Fresh from breaking his silence about his pornography addiction, Olympian Nick Willis now wants to shift the public's focus to the sexual exploitation of women.
In a post on his Facebook page, Willis said: "Traffickers force girls into pornography for psychological control.
"I think it is extremely important to shift the focus of this issue to the real victims, the women and girls who are being exploited because of the high demand for porn.
"Even if someone thinks there's no harm for themselves in viewing a little porn here and there (despite the extensive research that refutes this), there are real victims being exploited to provide that viewing content."
Yesterday Willis took to Facebook to react to the publicity around his revelation that he was addicted to pornography, which he posted on his page several days ago.
"I guess I never realised how much interest the media would have in my Facebook post but I want to affirm that breaking the silence is worth it if even only one person succeeds in winning his/her battle," he said.
Friends and family commented, commending him on his admission.
One person wrote: "Good on you... takes a lot of courage. Doesn't change my view on you. Go hard and keep chasing your dreams."
Another person wrote: "Very brave and I'm sure it will make an impact in more than one life".
Family First director and anti-pornography advocate Bob McCoskrie said people who admit and talk about a harmful addiction could actually help others who may be going through a similar struggle.
"They're actually bringing a reality check to what pornography is really about and I think that as a society, we're starting to go down that track finally."
Mr McCoskrie said it's very brave of a sports star to admit to a porn addiction and he commended Mr Willis for speaking out.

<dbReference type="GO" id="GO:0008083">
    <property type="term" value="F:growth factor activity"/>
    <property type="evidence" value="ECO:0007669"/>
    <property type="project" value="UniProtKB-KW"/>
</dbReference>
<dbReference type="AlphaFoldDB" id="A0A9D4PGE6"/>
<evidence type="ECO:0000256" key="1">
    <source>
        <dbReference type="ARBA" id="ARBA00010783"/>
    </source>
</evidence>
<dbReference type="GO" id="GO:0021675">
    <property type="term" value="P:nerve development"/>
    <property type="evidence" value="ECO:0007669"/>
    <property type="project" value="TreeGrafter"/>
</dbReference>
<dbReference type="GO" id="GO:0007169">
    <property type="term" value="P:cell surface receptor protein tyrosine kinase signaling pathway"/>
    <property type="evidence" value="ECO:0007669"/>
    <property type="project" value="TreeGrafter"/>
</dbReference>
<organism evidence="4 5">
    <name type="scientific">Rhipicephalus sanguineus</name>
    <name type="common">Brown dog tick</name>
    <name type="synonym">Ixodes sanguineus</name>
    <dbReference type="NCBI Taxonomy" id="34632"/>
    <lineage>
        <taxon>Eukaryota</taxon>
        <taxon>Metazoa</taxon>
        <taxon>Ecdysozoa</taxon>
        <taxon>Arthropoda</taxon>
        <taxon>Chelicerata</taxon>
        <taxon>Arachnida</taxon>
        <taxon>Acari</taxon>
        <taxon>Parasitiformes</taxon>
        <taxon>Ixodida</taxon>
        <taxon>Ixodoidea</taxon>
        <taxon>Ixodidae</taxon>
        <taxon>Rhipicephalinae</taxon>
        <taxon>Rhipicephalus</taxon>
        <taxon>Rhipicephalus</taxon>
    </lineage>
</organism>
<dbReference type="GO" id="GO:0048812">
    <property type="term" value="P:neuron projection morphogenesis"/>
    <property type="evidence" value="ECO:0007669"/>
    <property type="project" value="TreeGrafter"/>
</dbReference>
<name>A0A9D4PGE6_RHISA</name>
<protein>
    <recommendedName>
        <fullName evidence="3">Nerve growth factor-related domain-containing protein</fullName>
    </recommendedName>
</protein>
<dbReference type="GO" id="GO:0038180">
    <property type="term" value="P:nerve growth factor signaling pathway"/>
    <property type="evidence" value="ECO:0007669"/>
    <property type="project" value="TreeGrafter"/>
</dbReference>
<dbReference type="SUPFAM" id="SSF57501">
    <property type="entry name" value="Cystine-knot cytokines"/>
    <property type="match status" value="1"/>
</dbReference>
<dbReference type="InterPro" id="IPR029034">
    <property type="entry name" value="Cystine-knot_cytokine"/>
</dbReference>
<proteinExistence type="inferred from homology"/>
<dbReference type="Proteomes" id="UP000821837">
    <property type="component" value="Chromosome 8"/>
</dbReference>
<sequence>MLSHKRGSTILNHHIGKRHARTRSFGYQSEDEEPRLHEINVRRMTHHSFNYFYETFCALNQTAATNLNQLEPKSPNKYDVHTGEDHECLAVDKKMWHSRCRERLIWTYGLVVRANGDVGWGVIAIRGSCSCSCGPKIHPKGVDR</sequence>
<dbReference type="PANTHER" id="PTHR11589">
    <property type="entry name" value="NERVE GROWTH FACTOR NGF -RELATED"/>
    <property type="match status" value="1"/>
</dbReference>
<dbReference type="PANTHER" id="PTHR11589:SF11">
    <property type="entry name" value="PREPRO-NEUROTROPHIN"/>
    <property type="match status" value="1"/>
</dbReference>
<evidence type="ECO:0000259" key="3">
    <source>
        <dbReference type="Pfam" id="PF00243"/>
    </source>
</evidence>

"His relationships and his family will be better for the fact he's fronted up to the problem and wants to see it solved."
Willis says the strength of his wife helped him beat the addiction threatening their relationship and his ability to be a father.
In an exclusive interview with the Herald on Sunday, the champion 32-year-old middle distance runner opened up on his obsession with pornography and his shame in dealing with it.
Talking last night, the Rio Olympics-bound runner credited his wife of eight years, Sierra, for beating his dependence.
"Sierra showed a great amount of grace with me," Willis said.
"We decided to beat it together. We talked openly about the issues of sex trafficking, abuse of women, objectification of women and accessibility of pornography for young people on cellphones.
"Getting this topic out of my secret life into the open, and talking, talking, talking has been the biggest impact in breaking the cycle."
Willis, a medallist at Olympic and Commonwealth Games, lives in Michigan with Sierra and their 2-year-old son, Lachlan.
A proud Christian, he recalled the pain coming clean about his addiction had on his loving wife.
"The hurt she felt was something I never wanted to make her experience again," he said.
"Before I focused on how my addiction affected me, but it wasn't until I realised the effect it had on others, especially my wife that I committed to change."
Willis has been porn-free for two-and-a-half years.
This week he marked the milestone by posting on Facebook that his addiction to pornography, which had started as a teen, had been a "roller coaster ride of shame and justification".
He told the Herald on Sunday, his addiction began when he was a young, lonely teenager trying to figure out his place in the world.
"I was exposed to magazines and videos at a young age and the objectification of the women on these media forms became an outlet for me to gain some form of intimacy that I severely lacked."
It took him years to figure out that what he was regarded as "sexy and appealing" was a false reality.